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8 Must-Read Books For Women’s History Month | Writer’s Relief


March is Women’s History Month, and at Writer’s Relief, we feel one of the best ways to celebrate is to read! This list of must-read fiction and nonfiction books honors women’s contributions to history, whether they rose above society’s expectations or fought for their rights and true worth. Be sure to add these recommendations to your to-be-read list this month!

Women’s History Month: Must-Read Books


The Immortal Life of Henrietta Lacks by Rebecca Skloot

Henrietta Lacks, known as HeLa to scientists, was a poor Southern tobacco farmer who became one of the most important people in medical history despite not having any medical background. After her cells were used without her knowledge or permission, she became virtually immortal. But unlike the medical experts using her cells as medical tools, she remained nameless and uncompensated while discoveries worth millions were made. Her own family didn’t become aware of HeLa until long after Henrietta’s death.


My Own Words by Ruth Bader Ginsburg

This fascinating glimpse into the life of Ruth Bader Ginsburg showcases her experiences as a woman on the Supreme Court. The book explores changes in the American judicial system and politics that were directly influenced by Ginsburg, one of the most influential voices in both law and public opinion.


Radium Girls by Kate Moore

Radium, once a wonder drug and popular beauty product, was in many headlines during World War I. The girls who worked with this miracle element were called “shining girls,” whose jobs were coveted until they began to mysteriously fall ill. The radium factories ignored the poisonous side effects of their product, creating one of the biggest scandals in early 20th-century America. The courage and tenacity of the “shining girls” in fighting against the odds led to life-changing regulations, research into nuclear bombing, and ultimately saved hundreds of thousands of lives.

Pride and Prejudice by Jane Austen

This literary classic follows Elizabeth Bennet as she deals with her upbringing, morality, and education as a woman in the British Regency era. Namely, she must confront the expectations of marriage placed on her and the clashing desire to marry for love rather than status. Despite being published in 1813, this novel is still popular with modern audiences and is worth revisiting.


feminism is for everybody by bell hooks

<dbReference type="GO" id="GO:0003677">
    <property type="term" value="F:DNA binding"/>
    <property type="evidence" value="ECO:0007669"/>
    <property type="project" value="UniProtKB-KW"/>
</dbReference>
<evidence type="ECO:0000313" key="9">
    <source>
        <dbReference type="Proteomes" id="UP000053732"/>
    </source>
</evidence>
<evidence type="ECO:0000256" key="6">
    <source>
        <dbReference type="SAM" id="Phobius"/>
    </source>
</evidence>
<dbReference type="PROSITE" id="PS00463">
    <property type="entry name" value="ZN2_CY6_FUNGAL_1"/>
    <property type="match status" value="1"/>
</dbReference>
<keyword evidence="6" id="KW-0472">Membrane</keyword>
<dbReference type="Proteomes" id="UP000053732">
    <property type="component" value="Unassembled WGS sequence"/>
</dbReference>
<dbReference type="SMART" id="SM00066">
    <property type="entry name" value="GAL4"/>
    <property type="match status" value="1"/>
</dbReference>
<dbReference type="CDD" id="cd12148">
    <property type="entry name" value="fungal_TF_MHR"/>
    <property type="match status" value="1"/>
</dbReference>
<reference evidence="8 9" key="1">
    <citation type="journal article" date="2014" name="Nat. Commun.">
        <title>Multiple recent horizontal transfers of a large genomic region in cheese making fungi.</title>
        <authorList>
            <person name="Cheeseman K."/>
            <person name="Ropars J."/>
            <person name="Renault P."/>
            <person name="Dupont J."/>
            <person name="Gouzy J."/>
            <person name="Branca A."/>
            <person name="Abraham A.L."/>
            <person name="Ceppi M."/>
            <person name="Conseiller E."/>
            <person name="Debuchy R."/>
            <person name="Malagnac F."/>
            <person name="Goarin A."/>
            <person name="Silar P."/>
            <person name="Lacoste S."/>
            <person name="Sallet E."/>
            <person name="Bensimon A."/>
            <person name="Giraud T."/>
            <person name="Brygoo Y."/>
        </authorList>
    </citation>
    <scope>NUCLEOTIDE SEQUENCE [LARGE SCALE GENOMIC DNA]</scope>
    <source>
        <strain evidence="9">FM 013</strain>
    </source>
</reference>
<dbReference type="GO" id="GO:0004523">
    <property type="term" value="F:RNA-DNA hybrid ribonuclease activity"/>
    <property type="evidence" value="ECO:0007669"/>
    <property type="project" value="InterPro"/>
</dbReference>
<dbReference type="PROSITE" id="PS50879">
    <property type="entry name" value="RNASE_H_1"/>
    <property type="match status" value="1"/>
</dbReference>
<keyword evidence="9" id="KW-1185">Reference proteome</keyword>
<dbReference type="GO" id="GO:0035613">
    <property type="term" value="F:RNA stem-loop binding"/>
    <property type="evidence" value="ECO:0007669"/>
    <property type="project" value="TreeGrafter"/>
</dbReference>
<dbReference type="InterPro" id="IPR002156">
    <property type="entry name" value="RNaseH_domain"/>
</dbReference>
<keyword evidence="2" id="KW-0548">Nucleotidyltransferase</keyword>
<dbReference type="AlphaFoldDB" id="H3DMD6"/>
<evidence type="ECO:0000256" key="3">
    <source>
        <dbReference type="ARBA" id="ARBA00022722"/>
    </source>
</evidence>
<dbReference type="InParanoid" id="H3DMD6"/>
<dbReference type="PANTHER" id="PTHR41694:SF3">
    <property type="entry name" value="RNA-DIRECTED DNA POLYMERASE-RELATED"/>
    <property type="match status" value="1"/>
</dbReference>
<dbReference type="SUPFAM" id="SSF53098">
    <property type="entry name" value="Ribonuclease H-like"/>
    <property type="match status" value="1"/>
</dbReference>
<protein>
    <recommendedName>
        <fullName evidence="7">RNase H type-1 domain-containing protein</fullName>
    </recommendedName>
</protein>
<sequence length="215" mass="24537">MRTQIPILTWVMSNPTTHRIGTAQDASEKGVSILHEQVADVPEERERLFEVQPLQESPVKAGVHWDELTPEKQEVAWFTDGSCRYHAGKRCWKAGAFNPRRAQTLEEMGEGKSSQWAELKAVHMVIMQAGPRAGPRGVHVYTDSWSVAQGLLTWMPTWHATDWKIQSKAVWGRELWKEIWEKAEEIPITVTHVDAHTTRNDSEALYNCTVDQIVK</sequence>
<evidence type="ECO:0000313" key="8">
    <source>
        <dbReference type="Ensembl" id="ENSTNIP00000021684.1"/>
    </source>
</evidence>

Written by the influential activist bell hooks, this book, despite its brevity, makes the case that feminism is a value everyone should embrace. Within its pages, hooks acknowledges the ignorance of the initial feminist movement and offers critiques to help introduce how communities can use feminism to come together and move forward.


The Witches: Salem, 1692 by Stacy Schiff

Everyone has heard about the Salem witch trials: The historic panic began in early 1692 in Massachusetts, spreading quickly and causing many to turn on their neighbors, mothers, sisters, and daughters. This book tells the story of how a group of teenage girls played a central role in American history as they brought into question the moralities of their own faith and its views.

The Rebellious Life of Mrs. Rosa Parks by Jeanne Theoharis

Most of us have heard of Rosa Parks, but how many of us can say we know who she was outside of the Montgomery bus boycott? As a civil rights activist—as a Black woman—Rosa Parks did more than just sit in the White section of a bus. Learn more about her six decades of activism.


The Women with Silver Wings: The Inspiring True Story of the Women Airforce Service Pilots of World War II by Katherine Sharp Landdeck

In 1941, after the bombing of Pearl Harbor, the US Air Force put out a call for women pilots to help the war effort. Cornelia Fort, a flight instructor in Hawaii at the time of the bombing, was one of the first to respond, and one of 1,100 women to make it through the Army’s rigorous selection process. The Women Airforce Service Pilots (WASP) gave women like Fort the opportunity to not only serve their country, but to prove they were just as capable of being skilled pilots as men.

Question: What books would you recommend for Women’s History Month?

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